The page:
Facts for Families

by American Academy of Child and Adolescent Psychiatry

Child sexual abuse has been reported up to 80,000 times a year, but the number of unreported instances is far greater, because the children are afraid to tell anyone what has happened, and the legal procedure for validating an episode is difficult. The problem should be identified, the abuse stopped, and the child should receive professional help. The long-term emotional and psychological damage can be devastating.

Child sexual abuse can take place within the family, by a parent, step-parent, sibling or other relative; or outside the home, for example, by a friend, neighbor, child care person, teacher or random molester. However, when the sexual abuse has occurred, the child develops a variety of distressing feelings and thoughts.

No child is psychologically prepared to cope with repeated sexual stimulation. Even a two or three year old, who cannot know the sexual activity is "wrong," will develop problems resulting from the inability to cope with the over stimulation.

The child of five or older who knows and cares for the abuser becomes trapped between affection or loyalty for the person,and the sense that the sexual activities are terribly wrong. If the child tries to break away from the sexual relationship, the abuser may threaten the child with violence or loss of love. When sexual abuse occurs within the family, the child may fear the anger, jealousy or shame of other family members, or be afraid the family will break up if the secret is told.

A child who is the victim of prolonged sexual abuse usually develops low self-esteem, a feeling of worthlessness and an abnormal perspective on sexuality. The child may become withdrawn and mistrustful of adults, and can become suicidal.

Some children who have been sexually abused have difficulty relating to others except on sexual terms. Some sexually abused children become child abusers or prostitutes, or have other serious problems when they reach adulthood.

Often there are no physical signs of child abuse, or signs that only a physician can detect, such as changes in the genital or anal area.

Behavior of abused children may include:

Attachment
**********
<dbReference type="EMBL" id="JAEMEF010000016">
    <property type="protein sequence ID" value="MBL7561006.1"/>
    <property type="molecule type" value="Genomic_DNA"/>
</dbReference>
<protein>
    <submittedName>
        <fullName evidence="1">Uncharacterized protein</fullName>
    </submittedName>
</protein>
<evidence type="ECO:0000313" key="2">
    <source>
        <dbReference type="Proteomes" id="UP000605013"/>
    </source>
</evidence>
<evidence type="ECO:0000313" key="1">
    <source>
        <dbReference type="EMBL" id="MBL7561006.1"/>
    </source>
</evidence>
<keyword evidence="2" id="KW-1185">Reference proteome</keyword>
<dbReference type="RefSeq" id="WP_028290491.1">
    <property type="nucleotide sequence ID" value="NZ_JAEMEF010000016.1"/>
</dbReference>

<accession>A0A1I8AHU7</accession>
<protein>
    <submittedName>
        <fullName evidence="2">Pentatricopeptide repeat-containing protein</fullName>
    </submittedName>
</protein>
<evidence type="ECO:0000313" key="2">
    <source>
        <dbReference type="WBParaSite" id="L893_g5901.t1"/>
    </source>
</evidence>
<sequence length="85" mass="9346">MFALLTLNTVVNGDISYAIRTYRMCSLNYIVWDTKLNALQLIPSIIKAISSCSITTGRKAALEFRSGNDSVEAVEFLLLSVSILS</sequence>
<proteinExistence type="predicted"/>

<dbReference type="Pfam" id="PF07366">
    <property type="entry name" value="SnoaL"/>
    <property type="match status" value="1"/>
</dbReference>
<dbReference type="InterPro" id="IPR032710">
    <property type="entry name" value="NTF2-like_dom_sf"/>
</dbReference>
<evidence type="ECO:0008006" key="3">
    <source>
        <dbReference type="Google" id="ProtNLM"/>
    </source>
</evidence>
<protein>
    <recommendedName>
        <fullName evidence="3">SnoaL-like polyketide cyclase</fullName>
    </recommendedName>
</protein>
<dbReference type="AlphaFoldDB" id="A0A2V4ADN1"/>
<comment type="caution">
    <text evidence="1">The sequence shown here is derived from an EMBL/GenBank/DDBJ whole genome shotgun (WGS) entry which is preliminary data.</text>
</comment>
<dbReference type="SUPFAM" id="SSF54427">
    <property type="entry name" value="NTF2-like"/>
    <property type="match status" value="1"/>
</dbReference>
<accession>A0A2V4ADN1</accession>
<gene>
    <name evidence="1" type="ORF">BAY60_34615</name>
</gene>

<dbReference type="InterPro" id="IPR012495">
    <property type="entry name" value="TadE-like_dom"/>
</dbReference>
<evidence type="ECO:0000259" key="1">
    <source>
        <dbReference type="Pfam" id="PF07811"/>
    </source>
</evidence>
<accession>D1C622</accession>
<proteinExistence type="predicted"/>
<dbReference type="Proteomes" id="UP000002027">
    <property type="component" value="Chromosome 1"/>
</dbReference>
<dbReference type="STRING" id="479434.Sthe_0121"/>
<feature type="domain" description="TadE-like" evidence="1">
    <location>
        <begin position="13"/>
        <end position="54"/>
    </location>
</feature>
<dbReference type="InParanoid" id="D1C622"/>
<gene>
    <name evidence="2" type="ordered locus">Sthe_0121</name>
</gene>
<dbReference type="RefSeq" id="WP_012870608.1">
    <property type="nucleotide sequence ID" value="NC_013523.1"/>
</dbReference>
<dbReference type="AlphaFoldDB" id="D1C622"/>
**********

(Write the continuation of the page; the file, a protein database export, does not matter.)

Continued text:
• Unusual interest in or avoidance of all things of a sexual nature
  • Sleep problems, nightmares
  • Depression or withdrawal from friends or family
  • Seductiveness
  • Statements that their bodies are dirty or damaged, or fear that there is something wrong with them in the genital area
  • Refusal to go to school, delinquency
  • Secretiveness
  • Aspects of sexual molestation in drawings, games, fantasies
  • Unusual aggressiveness
  • Suicidal behavior
  • Other severe behavior changes.

Child sexual abusers can make the child extremely fearful of telling, and only when a special effort has helped the child to feel safe, can the child talk freely.

If a child says that he or she has been molested, parents should stress that what happened was not the fault of the child. Parents should seek a medical examination and psychiatric consultation.

Preventive measures that parents can take

  • Tell children that "if someone tries to touch your body and do things that make you feel funny, say NO to that person and tell me right away."
  • Teach children that respect does not mean blind obedience to adults and to authority--for example, don't tell children to "Always do everything the teacher or baby-sitter tells you to do."
  • Encourage professional prevention programs in the local school system.

Professional evaluation and treatment as soon as possible for the sexually abused child and the family is the best way to overcome the risk that the child will develop serious problems as an adult. The child and adolescent psychiatrist helps the child regain a sense of self-esteem and relieve feelings of guilt about the abuse; helps family members understand how to assist the child in overcoming the trauma; and, if the abuser is a member of the family, works to restore him or her to a healthy role in the family.